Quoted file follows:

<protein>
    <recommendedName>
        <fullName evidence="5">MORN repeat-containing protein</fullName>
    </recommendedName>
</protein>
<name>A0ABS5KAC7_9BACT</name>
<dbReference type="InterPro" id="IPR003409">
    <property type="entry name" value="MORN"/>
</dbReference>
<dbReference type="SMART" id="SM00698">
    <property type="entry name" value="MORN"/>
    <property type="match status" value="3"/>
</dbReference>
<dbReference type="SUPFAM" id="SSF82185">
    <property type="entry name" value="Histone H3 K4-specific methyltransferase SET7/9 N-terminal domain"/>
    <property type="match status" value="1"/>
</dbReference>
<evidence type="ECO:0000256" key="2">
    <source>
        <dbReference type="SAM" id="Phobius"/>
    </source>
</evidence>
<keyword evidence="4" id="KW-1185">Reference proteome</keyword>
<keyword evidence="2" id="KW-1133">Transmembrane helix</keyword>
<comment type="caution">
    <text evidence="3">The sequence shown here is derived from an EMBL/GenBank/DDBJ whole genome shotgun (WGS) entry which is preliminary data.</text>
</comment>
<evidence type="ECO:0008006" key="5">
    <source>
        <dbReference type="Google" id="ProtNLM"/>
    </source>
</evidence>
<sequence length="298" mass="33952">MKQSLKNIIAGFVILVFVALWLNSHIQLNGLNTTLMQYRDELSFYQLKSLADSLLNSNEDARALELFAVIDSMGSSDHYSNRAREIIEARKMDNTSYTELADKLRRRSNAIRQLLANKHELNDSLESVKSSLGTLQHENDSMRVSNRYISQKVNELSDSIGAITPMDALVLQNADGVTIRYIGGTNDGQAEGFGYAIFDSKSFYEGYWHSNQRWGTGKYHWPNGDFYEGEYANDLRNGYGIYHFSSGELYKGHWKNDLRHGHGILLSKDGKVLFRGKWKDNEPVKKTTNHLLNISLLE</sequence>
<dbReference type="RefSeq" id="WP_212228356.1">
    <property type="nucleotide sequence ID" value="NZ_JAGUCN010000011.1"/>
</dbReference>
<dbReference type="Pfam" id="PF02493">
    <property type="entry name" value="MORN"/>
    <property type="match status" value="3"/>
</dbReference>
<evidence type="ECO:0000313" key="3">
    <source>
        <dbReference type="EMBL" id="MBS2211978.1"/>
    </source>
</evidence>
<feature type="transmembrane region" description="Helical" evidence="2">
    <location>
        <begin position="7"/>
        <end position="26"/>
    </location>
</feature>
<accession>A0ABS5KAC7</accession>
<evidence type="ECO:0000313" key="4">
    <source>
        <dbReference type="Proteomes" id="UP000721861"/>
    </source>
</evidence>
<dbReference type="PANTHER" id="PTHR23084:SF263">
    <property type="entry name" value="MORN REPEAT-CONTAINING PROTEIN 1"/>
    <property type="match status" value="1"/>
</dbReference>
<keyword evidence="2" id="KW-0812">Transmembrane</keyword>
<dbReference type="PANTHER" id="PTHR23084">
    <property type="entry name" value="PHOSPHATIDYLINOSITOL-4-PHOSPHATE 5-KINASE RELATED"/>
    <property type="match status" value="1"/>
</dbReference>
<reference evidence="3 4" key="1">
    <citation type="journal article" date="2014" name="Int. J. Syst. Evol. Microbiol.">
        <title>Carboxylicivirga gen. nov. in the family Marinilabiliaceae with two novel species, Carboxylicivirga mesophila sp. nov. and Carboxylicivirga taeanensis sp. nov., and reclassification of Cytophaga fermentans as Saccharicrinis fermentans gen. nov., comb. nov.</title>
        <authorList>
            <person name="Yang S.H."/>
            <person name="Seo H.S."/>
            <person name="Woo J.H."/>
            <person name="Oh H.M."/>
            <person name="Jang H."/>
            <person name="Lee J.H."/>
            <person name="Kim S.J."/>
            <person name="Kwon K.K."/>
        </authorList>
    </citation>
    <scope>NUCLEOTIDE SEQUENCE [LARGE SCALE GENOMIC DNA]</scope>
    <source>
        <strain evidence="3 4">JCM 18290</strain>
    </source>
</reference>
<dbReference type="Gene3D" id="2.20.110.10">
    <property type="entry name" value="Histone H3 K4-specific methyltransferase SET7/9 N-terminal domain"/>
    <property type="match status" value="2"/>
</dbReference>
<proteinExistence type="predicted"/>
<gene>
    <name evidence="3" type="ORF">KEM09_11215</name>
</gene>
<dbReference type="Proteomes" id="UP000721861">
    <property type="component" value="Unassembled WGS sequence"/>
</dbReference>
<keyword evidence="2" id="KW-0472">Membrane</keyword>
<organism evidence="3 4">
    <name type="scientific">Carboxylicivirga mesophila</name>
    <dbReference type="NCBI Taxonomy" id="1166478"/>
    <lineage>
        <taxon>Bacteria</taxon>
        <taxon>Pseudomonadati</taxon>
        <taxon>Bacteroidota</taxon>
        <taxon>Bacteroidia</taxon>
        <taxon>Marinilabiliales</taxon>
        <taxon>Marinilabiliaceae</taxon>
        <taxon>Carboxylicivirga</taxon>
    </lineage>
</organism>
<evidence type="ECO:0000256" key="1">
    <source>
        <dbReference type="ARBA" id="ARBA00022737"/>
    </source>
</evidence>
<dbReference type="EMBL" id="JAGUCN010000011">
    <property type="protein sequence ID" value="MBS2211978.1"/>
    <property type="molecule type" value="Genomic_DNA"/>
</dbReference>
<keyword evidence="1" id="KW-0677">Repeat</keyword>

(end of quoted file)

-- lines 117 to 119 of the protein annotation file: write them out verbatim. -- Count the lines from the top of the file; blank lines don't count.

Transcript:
    <property type="protein sequence ID" value="MBS2211978.1"/>
    <property type="molecule type" value="Genomic_DNA"/>
</dbReference>